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Bayern Munich in the 2010s — A Foundation Laid by Louis Van Gaal

Ahead of a crucial encounter with Villarreal, BFW looks back at the man who shaped the rise of Bayern Munich to the top of the UEFA coefficients chart.

Bayern Muenchen v Inter Milan - UEFA Champions League Final
Bayern made the final but couldn’t take that extra step in 2010.
Photo by Alex Livesey/Getty Images

Bayern Munich’s next game is a crucial Champions League quarterfinal tie against Villarreal. Down a goal from the first leg and with exactly zero goals scored from open play in 180 minutes, Die Roten are really up against it. They came in as overwhelming favorites and anything but a resounding tie-winning victory will be seen as a success. Julian Nagelsmann’s job will not be on the line but his seat will surely become a bit uncomfortable. After all, Bayern Munich, over the past 12 years has been exemplary, signifying excellence in Europe’s premier competition, aside from a minor blip or two. The Bundesliga side has reached four finals in the past 12 years, three of them between 2010 and 2013.

At the helm of the club in the first of those finals in 2010 was Louis van Gaal. We found out recently that he has been diagnosed with prostate cancer. And aside from wishing Louis van Gaal well, I would just like to remind Bayern’s faithful fandom what an influence the Dutchman had on the club.

But first, let me remind you of Bayern’s Champions League history in the 2000s before Van Gaal came. A victory came in 2001 against Valencia to exorcize the ghosts of 1999. And then, followed a barren period. Bayern Munich was no longer a scary draw for the top tier clubs in Europe; this was exemplified by a 5-1 thrashing on aggregate at the hands of Barcelona in the 2008/09 season in the Champions League quarterfinals as well as a humiliating defeat by Zenit St. Petersburg in the 2007/08 UEFA Cup semifinals.

In fact in the 2009/10 season, Bayern nearly did not make it out of their group, having won only one out of their first four matches and having lost a doubleheader to Bordeaux. A second win over Maccabi Haifa on Matchday Five set up a crucial showdown against Juventus in Turin which Bayern had to win.

By then, Louis van Gaal had changed far too many things around. A young and unproven Thomas Müller seemed to have his coach’s faith on the wing or right behind the strikers. Bastian Schweinsteiger, approaching the midpoint of his career, was moved from the wings to defensive midfield next to Mark Van Bommel. A young and promising Thomas Kraft was replaced by a veteran goalkeeper and penalty taker in Hans-Jörg Butt. While, in this particular match, he played a 4-4-2, he tended to play a 4-5-1 with no room for star striker and expensive new recruit, Mario Gomez. Instead, Ivica Olic tended to take his place. Furthermore, soon after Van Gaal’s arrival arrived another familiar Dutchman, Arjen Robben.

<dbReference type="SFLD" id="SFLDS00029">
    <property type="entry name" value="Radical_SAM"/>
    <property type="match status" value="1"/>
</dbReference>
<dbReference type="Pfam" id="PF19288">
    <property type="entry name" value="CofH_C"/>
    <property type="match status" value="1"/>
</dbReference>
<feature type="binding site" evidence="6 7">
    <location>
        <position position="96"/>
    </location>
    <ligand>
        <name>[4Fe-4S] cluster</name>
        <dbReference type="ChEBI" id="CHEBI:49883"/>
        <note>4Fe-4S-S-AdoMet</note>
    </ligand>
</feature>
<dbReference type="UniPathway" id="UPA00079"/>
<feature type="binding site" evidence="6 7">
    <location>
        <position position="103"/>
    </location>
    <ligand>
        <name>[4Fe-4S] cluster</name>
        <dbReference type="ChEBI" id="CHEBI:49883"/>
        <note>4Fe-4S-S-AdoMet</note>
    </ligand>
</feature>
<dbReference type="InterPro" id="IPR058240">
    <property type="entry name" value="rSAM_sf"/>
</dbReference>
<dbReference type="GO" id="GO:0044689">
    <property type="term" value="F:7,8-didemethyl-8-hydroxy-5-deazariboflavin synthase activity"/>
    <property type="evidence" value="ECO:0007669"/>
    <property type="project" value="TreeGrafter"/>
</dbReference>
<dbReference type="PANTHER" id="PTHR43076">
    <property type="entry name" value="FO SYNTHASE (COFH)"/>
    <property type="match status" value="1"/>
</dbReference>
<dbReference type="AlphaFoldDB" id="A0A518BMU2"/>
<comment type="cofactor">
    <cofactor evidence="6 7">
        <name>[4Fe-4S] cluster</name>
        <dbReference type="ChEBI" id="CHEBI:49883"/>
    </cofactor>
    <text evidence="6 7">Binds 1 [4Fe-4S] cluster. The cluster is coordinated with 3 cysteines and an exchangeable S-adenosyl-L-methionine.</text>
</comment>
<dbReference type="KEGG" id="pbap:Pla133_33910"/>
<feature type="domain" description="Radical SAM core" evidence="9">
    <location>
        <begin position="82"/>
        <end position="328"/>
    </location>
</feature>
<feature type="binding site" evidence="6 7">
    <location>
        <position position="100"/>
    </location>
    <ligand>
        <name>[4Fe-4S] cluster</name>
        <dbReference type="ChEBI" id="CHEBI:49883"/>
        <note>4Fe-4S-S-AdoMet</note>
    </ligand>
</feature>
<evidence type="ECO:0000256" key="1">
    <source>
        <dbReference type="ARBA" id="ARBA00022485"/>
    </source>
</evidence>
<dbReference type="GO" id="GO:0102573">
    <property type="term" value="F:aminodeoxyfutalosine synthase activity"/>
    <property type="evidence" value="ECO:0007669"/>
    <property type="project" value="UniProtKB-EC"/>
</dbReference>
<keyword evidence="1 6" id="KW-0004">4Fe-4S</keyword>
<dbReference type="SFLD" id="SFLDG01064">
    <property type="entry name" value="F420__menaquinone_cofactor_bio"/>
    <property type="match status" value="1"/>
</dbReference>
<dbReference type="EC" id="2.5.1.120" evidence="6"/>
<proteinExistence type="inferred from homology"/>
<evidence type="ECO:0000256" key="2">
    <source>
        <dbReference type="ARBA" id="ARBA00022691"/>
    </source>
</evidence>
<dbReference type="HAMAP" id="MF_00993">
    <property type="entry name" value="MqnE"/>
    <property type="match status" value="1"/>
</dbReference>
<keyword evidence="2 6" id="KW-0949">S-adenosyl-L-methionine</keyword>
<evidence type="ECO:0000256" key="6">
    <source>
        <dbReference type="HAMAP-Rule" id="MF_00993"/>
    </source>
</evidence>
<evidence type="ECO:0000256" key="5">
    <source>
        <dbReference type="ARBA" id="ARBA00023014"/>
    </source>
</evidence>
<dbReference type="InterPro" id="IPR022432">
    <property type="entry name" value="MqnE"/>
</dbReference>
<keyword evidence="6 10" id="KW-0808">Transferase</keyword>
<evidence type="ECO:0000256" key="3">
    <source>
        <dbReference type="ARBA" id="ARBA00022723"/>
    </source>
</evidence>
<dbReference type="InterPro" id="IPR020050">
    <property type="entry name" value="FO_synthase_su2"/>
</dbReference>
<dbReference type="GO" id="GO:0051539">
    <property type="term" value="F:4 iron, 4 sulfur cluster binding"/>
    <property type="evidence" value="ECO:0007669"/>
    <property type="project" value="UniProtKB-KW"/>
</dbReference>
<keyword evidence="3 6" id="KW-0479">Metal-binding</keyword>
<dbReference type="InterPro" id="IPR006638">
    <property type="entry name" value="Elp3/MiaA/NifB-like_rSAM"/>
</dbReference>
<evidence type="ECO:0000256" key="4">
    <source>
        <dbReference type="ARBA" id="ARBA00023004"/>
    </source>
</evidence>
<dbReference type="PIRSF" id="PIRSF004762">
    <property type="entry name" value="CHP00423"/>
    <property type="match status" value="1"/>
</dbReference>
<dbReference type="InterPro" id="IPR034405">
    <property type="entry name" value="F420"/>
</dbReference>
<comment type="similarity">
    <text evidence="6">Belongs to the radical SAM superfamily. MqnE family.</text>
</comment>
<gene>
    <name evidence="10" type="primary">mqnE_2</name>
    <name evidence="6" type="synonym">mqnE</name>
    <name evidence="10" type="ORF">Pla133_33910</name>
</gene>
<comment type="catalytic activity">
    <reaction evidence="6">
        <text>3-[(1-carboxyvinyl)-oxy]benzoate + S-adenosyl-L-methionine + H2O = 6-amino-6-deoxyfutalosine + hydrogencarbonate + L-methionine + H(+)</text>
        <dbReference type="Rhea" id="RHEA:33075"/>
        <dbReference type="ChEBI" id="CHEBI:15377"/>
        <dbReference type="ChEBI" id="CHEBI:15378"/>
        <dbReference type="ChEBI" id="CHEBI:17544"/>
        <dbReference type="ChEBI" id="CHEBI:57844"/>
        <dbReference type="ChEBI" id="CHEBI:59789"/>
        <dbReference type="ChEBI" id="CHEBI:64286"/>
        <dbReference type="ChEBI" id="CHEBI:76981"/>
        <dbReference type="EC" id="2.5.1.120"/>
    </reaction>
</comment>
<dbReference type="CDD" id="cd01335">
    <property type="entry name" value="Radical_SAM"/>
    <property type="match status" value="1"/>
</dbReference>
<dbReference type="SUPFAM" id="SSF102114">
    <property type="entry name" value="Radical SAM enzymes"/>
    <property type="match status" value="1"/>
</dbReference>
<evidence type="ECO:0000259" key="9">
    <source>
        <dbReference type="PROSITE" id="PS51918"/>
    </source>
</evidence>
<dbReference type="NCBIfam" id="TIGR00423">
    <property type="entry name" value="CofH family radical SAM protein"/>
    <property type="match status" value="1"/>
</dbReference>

David Trezeguet started the scoring in that game, moving past Martin Demichelis to score a wonderful goal. I could tell you what happened next. But I would rather that you enjoy the magic:

If you choose to watch, I want you to listen for how many times the commentator mentions the name Schweinsteiger; you might also hear the name “Hasan Salihamidzic” as well.

After that game, Bayern’s tally was a mere 10 points; group stage qualification wasn’t always easy. A tough Round of 16 tie against Fiorentina followed and then, Bayern qualified for the quarterfinals. This is where I expected things to end. However, the underdogs earned a 2-1 win at the Allianz Arena against Manchester United courtesy of a late Ivica Olic strike. And eventually, found themselves in a final for the first time since 2001.

Van Gaal broke the barriers that hadn’t been broken for a long time. Bayern became watchable under him; Bayern rose to where Bayern should have always been under him. He also promoted Holger Badstuber by the way, who you will see in the video of the match against Juventus.

After a shocking exit in the Round of 16 against Inter Milan the following season (due to the nature of the defeat rather than the opponent), Van Gaal wouldn’t last much longer at the helm. He would get fired and Jupp Heynckes would take over the following season.

But, I do not want to focus on the negatives here. I highly doubt that had Van Gaal not made the changes he did, Bayern would have been able to become one of the top clubs in Europe again. As a reminder, Bayern still plays a 4-5-1 with attacking fullbacks and a lone striker. Thomas Müller still plays a pivotal role for this club. Marauding wingers (well, only sometimes thanks to Leroy Sané and Serge Gnabry) are still part of the Bayern Munich product.

While the names Jörg Butt and Olic might not be the most glorious ones in Bayern history, they were part of revitalizing Bayern thanks to Van Gaal.

And overall, the fact that fans almost expect to be Champions League winners every year is one we have to thank Van Gaal for. I hope he gets better and I thank him for how he set this club, my club, up for success.


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